RESPONSIVE SHOWROOM

ELMHURST, IL

Chamberlain Group

SHOWROOM

DESIGN Innovation SPATIAL and Design Center SSDLIMIA SHUNIA ROLE RESPONSIBILITIES

DESIGN DEVELOPMENT DECEMBER 8, 2011

2011 JUNIOR DESIGNER DESIGN, VISUALIZATION GRAPHICS, DOCUMENTATION

Responsive Showroom is part of an adaptive reuse for a corporate campus in Elmhurst, IL, a suburb of Chicago. The space provides a stage on which to showcase products for the home with a high level of built-in flexibility. The design process was driven by collaboration with the product development team and involved future users of the space. The exploration of true flexibility and utility required an rigorous iterative process and many interviews with users ranging from sales staff to executives.Given the small budget and aggressive scheduling, our office enlisted the services of an exhibit house for collaboration on details as well as fabrication/installation. The end solution employs the use of two main fixed elements: the wooden capsule and perforated screen. There are also numerous mobile supporting elements that allow the client to quickly reorganize the space. Flat screen displays inegrated throughout allow the user to leverage larger elements of the showroom for many different uses. investigating the possibilities and effectiveness of a flexible system


N


interior view of wooden capsule

understanding the interactions a user would have with the product


perforated steel screen divides the space

early conceptual perspectives


ART FOUNDATION

INFINITE GRIDDED PLANE ADVANCED STUDIO ROLE PROFESSORS

FALL 2010 PERSONAL PROJECT RONALD KRUECK + TOM JACOBS

The Art Foundation is the product of a space-study architecture studio. It was driven by the iterative rebuilding and refining of largescale study models, with little to no drawing during the first 85% of development. This form of work isolates some of the more intangible qualities of the building and can serve as training to detach experience from other abstract or complicating factors. The project site is an abstract, infinite, gridded plane. The homogeneity of the site leaves the building devoid of any external stimulus, rendering it intensely introspective. Digging into the ground and establishing a strong grain, the project exista as a manipulation of the continuing grid while staying distinct from it. It frames a courtyard and pushes long field walls out of the ground, both rejecting the oppressive sameness of the site and creating the possibility for the user to explore and delight in discovery. The material palette is simple, relying on the golden color of the wood floors in contrast with the white site and grey stone courtyard. The lines between interior and exterior are sometimes thin, often revealed only through a change in texture or color.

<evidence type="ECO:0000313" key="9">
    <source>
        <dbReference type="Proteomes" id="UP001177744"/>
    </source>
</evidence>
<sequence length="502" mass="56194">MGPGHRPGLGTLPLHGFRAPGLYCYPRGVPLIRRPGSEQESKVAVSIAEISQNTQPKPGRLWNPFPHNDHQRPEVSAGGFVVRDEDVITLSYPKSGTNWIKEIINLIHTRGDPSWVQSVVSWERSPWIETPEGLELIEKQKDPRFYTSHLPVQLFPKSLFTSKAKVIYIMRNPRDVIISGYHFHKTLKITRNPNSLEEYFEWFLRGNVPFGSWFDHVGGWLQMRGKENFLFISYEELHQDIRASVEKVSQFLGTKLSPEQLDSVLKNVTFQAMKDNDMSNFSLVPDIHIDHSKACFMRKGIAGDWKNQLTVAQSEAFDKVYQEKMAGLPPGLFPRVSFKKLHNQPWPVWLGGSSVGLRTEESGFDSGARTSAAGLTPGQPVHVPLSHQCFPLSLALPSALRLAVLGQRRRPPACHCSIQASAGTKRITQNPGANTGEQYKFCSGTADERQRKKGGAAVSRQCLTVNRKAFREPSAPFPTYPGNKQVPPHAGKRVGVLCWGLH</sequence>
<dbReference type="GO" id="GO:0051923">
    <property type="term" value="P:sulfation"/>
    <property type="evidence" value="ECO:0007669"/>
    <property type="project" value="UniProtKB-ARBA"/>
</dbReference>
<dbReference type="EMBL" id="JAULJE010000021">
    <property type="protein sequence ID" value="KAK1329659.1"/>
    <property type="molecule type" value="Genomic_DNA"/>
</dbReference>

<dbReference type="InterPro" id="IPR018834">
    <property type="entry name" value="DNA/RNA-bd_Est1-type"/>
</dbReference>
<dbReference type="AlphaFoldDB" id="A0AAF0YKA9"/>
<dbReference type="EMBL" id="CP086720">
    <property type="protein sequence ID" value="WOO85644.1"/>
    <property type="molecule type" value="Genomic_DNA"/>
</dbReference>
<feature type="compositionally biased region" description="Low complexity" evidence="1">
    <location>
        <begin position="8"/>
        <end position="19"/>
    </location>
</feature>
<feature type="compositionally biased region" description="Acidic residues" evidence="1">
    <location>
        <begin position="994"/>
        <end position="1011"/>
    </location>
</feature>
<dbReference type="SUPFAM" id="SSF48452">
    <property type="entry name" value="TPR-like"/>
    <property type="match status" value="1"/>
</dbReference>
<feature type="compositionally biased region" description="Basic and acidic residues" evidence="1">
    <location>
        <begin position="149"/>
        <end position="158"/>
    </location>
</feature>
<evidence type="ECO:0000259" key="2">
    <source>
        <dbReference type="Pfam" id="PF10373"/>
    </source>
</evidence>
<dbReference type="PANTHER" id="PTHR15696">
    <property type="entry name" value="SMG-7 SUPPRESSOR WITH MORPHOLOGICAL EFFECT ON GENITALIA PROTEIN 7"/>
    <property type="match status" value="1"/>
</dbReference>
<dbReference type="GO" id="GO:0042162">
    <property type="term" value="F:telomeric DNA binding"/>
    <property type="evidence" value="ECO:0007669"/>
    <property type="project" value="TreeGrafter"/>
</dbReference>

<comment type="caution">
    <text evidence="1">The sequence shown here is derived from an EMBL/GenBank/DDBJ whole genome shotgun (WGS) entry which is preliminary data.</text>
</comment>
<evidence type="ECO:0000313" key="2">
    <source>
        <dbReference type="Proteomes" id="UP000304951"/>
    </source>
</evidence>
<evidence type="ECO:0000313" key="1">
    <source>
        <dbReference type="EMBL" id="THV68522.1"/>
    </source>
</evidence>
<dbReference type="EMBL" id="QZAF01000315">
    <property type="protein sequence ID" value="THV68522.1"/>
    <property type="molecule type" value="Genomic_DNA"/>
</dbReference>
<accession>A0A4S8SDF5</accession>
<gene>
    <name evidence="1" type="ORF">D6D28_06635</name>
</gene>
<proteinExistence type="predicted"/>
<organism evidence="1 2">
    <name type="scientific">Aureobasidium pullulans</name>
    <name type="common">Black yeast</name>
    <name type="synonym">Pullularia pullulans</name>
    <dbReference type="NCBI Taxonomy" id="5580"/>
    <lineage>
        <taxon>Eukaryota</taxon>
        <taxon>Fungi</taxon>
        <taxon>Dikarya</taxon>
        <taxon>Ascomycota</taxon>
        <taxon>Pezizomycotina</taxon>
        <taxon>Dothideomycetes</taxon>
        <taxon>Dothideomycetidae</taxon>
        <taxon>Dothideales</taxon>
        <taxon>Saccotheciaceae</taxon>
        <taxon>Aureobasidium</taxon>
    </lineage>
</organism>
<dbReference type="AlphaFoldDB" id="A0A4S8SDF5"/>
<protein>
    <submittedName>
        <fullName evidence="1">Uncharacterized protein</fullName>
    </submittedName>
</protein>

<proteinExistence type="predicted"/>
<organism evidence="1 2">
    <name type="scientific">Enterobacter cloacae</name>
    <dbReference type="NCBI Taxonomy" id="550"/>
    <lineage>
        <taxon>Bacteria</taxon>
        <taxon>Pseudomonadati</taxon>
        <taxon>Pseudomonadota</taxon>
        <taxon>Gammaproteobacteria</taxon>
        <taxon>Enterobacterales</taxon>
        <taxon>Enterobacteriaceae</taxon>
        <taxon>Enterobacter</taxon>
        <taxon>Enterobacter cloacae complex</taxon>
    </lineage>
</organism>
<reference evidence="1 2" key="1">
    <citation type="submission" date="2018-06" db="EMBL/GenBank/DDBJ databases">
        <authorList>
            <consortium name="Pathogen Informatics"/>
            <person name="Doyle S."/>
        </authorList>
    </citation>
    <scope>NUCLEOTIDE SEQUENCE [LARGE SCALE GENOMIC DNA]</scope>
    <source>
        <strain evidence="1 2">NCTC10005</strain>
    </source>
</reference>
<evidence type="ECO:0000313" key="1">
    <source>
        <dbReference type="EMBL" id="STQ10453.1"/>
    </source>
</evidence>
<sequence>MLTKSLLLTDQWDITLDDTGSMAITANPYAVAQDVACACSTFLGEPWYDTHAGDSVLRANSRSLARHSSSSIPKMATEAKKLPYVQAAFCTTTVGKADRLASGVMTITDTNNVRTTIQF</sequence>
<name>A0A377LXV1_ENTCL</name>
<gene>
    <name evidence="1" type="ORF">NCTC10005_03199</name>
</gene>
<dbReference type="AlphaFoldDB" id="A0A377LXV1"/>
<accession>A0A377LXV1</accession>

PENN CENTER MASTERPLAN ST. HELENA ISLAND, SC ADVANCED STUDIO ROLE PROFESSOR

on the site. The buildings are dispersed, and there is a lack of wayfinding and organizational elements. Our proposed masterplan addresses the issues with two main concepts: to encourage pedes-

FALL 2010 GROUP LEADER trian travel by creating clear foot paths around the campus, and to TIMOTHY BROWN use these paths to organize and group the existing and proposed

“For more than 150 years, the Penn Center, Inc., located on St. Hel- buildings into activity centers. ena Island, SC, has been at the epicenter of African American education, historic preservation and social justice for tens of thousands A great deal of the work and planning revolved around our needto of descendants of formerly enslaved West Africans living in the Sea understand the historic and cultural context surrounding Penn Islands, known as the Gullah Geechee people.� It is a noble organi- Center. As a former school and agricultural education center, it was zation with strong cultural and geographical ties to the Low Country important to continue the legacy of inclusive, positive, and ecoregion in South Carolina.

logically responsible farming. Our position as receptive outsiders allowed us to digest and interpret many of the important and nu-